Journalist Silver Donald Cameron was answering questions after showing his film on green rights at Sackville’s Vogue theatre on Monday night when Roy Ries spoke up about suing the federal government to save the planet.
Ries, who helped lead the fight against shale gas fracking in New Brunswick, mentioned a case in Oregon in which 21 young people are suing the U.S. government for failing to do enough to prevent catastrophic climate change.
Ries said he’d personally like to see a similar case in Canada taking the federal government to the Supreme Court for its failure to protect citizens under Section 7 of the Charter of Rights, which guarantees the right to “life, liberty and security of the person.”
“I think the government is vulnerable there,” Ries said, “but we haven’t been able to build a coalition that would unite behind that initiative.”
Following the Dutch example
Silver Donald Cameron agreed that challenging the federal government in court under the Charter would be a good idea.
In his film, Green Rights: The Human Right to a Healthy World, Cameron shows that when 900 citizens in Holland sued the Dutch government for not doing enough to limit greenhouse gases, the court responded by ordering the government to cut emissions by at least 25 per cent within five years.
“The Dutch went to court on the basis that the state has an obligation to protect the welfare of its citizens,” Cameron said. “That’s not environmental rights in the narrow sense at all, that’s a broad right and we’ve got the same thing here.”
Cameron acknowledged, however, that building a coalition to organize and finance a Supreme Court challenge can be difficult in a big country like Canada with scores of environmental groups scattered widely across the country.
Millions of lives at risk
During an interview later, Roy Ries said a Supreme Court challenge would need to emphasize that climate change puts lives at risk all over the world.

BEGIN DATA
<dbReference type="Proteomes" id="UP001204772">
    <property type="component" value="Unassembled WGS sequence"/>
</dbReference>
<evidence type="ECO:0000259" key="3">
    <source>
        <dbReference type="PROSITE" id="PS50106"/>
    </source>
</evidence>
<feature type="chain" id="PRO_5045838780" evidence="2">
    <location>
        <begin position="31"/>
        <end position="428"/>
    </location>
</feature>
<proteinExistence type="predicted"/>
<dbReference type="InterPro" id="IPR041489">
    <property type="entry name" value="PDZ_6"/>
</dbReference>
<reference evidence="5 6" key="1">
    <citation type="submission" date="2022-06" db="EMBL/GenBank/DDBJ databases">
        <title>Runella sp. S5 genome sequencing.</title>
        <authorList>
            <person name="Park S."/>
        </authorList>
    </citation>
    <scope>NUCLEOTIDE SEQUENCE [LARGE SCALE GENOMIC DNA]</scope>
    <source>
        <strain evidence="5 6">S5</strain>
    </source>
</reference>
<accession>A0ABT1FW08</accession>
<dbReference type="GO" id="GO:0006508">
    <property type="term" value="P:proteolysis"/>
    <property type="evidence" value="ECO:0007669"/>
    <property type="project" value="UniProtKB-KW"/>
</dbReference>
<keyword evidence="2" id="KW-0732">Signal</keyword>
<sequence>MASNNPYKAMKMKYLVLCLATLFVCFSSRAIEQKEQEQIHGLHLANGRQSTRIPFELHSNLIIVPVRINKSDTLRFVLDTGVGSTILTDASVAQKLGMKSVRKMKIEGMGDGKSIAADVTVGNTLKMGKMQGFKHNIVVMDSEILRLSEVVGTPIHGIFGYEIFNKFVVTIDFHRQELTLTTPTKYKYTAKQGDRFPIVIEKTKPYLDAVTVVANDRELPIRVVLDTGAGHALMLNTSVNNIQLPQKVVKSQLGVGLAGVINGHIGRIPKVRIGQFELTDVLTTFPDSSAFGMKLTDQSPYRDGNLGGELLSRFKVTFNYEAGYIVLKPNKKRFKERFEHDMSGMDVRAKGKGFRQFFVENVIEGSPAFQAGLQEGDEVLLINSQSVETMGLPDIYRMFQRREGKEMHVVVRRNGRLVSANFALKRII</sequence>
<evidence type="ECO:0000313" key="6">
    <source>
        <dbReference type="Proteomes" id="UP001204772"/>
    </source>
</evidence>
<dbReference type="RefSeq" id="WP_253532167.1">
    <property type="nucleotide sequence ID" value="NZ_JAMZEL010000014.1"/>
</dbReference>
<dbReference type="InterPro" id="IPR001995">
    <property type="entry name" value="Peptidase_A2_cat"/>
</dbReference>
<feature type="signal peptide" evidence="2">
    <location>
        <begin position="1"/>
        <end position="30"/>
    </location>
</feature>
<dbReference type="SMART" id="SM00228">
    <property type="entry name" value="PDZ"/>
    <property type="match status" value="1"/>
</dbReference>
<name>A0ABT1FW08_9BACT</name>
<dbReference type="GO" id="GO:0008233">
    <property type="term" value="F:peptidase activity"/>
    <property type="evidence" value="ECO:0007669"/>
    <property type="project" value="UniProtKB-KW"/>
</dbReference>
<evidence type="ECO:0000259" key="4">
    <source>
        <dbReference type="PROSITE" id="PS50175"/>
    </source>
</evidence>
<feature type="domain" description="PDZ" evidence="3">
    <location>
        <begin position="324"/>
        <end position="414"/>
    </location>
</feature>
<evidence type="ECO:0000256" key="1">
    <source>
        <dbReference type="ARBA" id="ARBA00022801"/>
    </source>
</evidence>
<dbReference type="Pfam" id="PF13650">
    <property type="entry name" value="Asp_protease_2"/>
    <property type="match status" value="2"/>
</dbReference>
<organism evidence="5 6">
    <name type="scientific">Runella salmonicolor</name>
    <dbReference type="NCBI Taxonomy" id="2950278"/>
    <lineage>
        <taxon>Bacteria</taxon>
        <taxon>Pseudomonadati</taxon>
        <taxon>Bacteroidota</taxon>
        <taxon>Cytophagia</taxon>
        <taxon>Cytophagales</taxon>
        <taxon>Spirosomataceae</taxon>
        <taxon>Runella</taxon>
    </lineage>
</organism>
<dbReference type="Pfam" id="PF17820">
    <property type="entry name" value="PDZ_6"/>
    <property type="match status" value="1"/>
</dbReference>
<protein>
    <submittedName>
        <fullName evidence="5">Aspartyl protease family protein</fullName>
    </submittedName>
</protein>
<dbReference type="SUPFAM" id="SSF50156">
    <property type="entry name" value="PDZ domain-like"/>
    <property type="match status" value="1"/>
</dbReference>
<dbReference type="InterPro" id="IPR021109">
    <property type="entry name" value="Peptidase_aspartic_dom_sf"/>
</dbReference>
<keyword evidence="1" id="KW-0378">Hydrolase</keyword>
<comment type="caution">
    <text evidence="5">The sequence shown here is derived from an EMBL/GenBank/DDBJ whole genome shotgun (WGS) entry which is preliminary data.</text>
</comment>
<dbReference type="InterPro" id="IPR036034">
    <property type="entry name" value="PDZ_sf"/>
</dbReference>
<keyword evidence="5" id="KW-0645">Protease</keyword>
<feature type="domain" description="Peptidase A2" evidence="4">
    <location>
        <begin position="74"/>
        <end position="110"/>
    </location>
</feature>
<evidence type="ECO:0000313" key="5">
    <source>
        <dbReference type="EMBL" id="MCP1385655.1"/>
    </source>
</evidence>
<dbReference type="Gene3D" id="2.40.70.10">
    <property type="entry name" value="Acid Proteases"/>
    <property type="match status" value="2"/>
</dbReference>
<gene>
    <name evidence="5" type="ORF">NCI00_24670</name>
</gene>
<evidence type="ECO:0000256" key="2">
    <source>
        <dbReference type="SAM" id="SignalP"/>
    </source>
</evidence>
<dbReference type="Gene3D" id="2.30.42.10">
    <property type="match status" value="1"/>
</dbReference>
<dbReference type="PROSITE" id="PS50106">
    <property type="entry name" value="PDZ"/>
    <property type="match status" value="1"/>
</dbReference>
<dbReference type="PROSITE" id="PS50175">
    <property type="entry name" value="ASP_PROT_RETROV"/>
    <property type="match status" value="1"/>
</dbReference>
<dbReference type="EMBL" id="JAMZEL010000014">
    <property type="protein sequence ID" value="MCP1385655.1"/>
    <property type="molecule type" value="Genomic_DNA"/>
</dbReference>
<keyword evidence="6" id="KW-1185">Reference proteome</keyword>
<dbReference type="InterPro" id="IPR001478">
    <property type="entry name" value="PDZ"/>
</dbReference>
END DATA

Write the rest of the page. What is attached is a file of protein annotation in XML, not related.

“It is so urgent that we act immediately to shut down the fossil fuel driven economy in order to save millions and millions of people in the world,” he added.
“It requires a group that’s willing to raise enough money, and it’s not a lot of money, a hundred thousand dollars would do it, but you need a group that can assemble the scientific evidence of the threat,” Ries said.
In 2014, the New Brunswick Anti-Shale Gas Alliance launched its own lawsuit against fracking.
But Ries says he believes that such provincial lawsuits wouldn’t be necessary if a national coalition of environmental groups could win a climate change Charter case in the Supreme Court of Canada.
Town council support
Meantime, Sackville Councillors Megan Mitton and Bill Evans, who watched Cameron’s green rights film at the Vogue, said afterwards they were impressed by the number of victories environmental groups are winning all over the world including the one by the anti-fracking alliance here in New Brunswick.
Councillor Mitton said, however, the film shows how much work there is left to do.
“It also made it clear just all the different roles that different citizens can play,” Mitton added.
“So there are people who maybe run for office, like me, like Councillor Evans. There are people that are out there on the highway, people willing to get arrested, and then there are the lawyers that are in the courtrooms,” she said, adding it’s important for people to take action on behalf of the environment.
“When you do that, good things can happen,” Mitton said.
For his part, Councillor Evans said Cameron’s film demonstrates the power of small groups of committed people fighting for the public good in countries where laws guarantee the right to clean air, water and food. (The film points out that those explicit “green” rights are not legally guaranteed in Canada or the U.S.)
“I realize in Canada, we have the inverted pyramid in terms of you have the corporations at the top, the individuals and then the group, the collective down below,” Evans said. “I think it should be the other way around.”